Our going to Christ thus is a sign that we have never yet learnt God’s love, nor our place and relationship with God in the light as He is in it, to speak according to John; or boldness to enter into the holiest through the rent veil, to speak according to the Hebrews. We have not yet learnt the “no condemnation” for those in Christ, nor separation, of Romans 8.
Priesthood, intercession, and advocacy suppose this. We have our place in heaven; we have been, or are, in danger of being inconsistent with it upon earth. Now God can, on one hand, allow of no sin in those who are in relationship with Him, however accepted they may be. He must have their feet and hearts clean, because they are so; and on the other hand, He exercises them here below. And Christ especially enters into all their sorrows, infirmities, seeking their progress, ministering to their weakness and obtaining mercy, cleansing, and restoration in their faults. This has nothing to do with acceptance, but with consistency with, or restoration to, the actual enjoyment of communion with God in that relationship. Safety is not the end, it is the beginning, of Christianity. Christianity is relationship and communion with God as He is, and our Father, and His Son Jesus Christ our Lord. Priesthood and advocacy maintain, help into, restore this, when our relationship, according to divine righteousness, subsists already, but when we are in a scene of temptation and trial, which tends, through our weakness and by our exercises, in which we are to grow up into it, to interrupt communion.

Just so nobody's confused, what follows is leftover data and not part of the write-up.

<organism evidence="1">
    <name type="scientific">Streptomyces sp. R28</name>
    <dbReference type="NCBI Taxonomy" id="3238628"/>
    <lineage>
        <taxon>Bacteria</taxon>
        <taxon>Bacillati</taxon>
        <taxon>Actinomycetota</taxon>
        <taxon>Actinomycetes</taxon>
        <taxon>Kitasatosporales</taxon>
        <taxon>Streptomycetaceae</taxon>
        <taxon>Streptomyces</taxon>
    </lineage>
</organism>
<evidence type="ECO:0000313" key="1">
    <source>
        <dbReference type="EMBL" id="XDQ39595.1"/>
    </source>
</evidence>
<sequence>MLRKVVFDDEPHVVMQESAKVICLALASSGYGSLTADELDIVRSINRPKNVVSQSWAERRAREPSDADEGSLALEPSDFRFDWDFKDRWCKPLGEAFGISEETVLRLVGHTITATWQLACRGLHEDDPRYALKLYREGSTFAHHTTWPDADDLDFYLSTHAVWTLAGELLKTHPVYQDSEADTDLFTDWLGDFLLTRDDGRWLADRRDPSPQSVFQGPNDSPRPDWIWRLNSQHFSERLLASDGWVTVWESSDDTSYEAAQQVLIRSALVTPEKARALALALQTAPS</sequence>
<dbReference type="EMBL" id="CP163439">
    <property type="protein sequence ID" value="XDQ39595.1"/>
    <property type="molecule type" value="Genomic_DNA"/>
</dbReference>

But it is not we who get our High Priest to move for us, He it is who does it of His own grace. Thus, in a case anticipative no doubt of His priesthood, but in which it is displayed in its principles—the fall of Peter, we have Christ praying for him before he had even committed the sin, praying exactly according to what Peter needed, not that he might not be sifted, but that his faith might not fail and he fall into despair. At the right moment, by Christ’s own grace and action, Peter’s heart is touched, and he weeps bitterly over his fault. But this is the effect, not the cause, of Christ’s action. Afterwards He fully restores his soul. So in His advocacy in John, it is, “If any man sin” (not if any man repent) “we have an advocate with the Father.” So in John 13, where the application is taught (where Christ, already owned Son of God, Son of David, Son of man, now takes His place on high, and shews that He is still our servant to make us clean, to have a part with Him there, as He could not remain with us here), it is His action, not what is sought by the disciples. Clean, as washed by the word, He cleanses their feet (moved by His own grace) from the dirt gathered in the walk.